'Communication issues' hindered efforts to reach collapsed Skyway 10K runner

Justin Doyle died after suffering a cardiac event during the Skyway 10K

St. Petersburg Fire Rescue said confusion between dispatchers and paramedics lead to the delay in getting an ambulance to a man who had collapsed during the Skyway 10K.

"The result of our post-incident analysis revealed communication issues," said Ian Womack, the head of St. Petersburg Fire Rescue's EMS division.

Representatives from six agencies, including Pinellas County dispatchers and Manatee County EMS, filed into St. Pete's Master Station for a two-hour meeting to figure out what went wrong. 

Afterward, only St. Pete Fire Rescue personnel offered to speak publicly. They said after Justin Doyle collapsed near mile-marker five during Sunday's Skyway 10k, dispatchers and paramedics couldn't figure out if he was at the race's mile-five or the bridge's mile-five, which are seven miles apart.

"Emergency personnel moved through heavy pedestrian traffic across at least four miles of the bridge without success locating the patient," said Womack.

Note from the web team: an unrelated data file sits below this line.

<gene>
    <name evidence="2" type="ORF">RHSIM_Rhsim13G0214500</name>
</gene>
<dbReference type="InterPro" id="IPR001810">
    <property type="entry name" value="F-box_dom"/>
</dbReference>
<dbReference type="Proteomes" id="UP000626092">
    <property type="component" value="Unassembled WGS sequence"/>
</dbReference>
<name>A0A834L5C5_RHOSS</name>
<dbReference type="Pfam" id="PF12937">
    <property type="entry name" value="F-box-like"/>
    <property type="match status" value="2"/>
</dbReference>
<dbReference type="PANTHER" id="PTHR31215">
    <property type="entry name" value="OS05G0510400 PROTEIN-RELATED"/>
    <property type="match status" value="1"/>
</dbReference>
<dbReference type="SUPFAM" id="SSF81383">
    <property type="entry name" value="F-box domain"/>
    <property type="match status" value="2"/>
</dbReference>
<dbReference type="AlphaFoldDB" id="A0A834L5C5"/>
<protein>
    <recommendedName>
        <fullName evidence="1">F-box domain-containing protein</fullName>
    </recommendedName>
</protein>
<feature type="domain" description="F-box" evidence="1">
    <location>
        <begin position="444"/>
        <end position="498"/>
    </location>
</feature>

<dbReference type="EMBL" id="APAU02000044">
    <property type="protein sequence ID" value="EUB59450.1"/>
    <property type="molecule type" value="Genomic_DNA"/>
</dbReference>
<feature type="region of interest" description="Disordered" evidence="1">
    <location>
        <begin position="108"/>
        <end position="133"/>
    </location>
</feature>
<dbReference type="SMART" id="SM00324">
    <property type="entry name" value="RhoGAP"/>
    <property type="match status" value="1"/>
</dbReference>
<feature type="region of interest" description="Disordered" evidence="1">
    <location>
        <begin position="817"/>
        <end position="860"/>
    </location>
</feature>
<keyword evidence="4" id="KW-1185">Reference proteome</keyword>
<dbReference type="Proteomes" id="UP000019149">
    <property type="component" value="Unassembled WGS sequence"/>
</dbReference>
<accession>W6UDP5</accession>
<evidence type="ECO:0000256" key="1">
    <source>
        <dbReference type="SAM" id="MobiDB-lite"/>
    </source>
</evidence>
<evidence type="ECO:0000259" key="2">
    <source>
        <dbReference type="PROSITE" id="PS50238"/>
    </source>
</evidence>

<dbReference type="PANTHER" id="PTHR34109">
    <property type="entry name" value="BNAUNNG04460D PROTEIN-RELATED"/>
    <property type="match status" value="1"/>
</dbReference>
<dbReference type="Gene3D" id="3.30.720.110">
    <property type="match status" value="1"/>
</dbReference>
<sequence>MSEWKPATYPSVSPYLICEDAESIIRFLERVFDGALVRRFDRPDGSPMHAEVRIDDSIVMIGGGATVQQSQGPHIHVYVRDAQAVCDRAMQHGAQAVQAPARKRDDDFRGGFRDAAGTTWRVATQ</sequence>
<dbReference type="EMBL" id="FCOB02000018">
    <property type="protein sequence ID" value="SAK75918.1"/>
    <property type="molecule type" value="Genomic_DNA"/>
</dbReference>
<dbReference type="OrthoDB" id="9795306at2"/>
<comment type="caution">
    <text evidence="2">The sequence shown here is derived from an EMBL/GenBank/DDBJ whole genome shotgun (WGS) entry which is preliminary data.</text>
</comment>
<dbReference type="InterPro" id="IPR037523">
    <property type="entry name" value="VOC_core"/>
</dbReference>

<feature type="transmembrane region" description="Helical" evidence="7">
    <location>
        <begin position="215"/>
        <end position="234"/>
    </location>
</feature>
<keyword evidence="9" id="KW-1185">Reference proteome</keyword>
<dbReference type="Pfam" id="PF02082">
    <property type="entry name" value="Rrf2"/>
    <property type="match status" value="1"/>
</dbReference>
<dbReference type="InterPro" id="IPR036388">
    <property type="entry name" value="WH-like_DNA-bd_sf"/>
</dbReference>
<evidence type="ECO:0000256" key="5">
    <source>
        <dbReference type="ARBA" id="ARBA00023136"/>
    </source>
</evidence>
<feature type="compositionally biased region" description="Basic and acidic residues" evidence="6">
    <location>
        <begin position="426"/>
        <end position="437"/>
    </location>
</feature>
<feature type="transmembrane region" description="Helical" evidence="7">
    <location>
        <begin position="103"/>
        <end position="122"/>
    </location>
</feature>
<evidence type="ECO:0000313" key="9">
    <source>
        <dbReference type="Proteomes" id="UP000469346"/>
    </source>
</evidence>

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In the meantime, other runners, some with medical training, had stopped to give Justin CPR. They recall frantically trying to get ambulances, which were within eyesight, to respond. They even saw a motorcycle officer trying to bring paramedics over. 

Officials did not weigh in on that after the meeting, saying details would be in a report, to be issued soon.

"It was very frustrating as a bystander watching and not understanding what we could have done differently to have possibly gotten him help any quicker," said Elizabeth Wulff, who stopped to help Doyle.

They loaded him onto a school bus in hopes of getting help faster. 

St. Pete Fire Rescue says that may have inadvertently delayed help because there was confusion over which bus he was in and there were 400 buses on site being used to bring finished runners back to parking lots at Tropicana Field.

Pictures with timestamps provided to FOX 13 show he was transferred to an ambulance at least 24 minutes after 911 was called. It's unclear if a faster rescue would have saved Justin, who died of a heart attack.

"We want to thank bystanders for their tremendous efforts," said Womack. "We are deeply saddened by the passing of the individual and said our condolences to the family."

St. Pete Fire Rescue would not answer questions about the details of what happened, but said a report describing everything will be written and released in the coming weeks.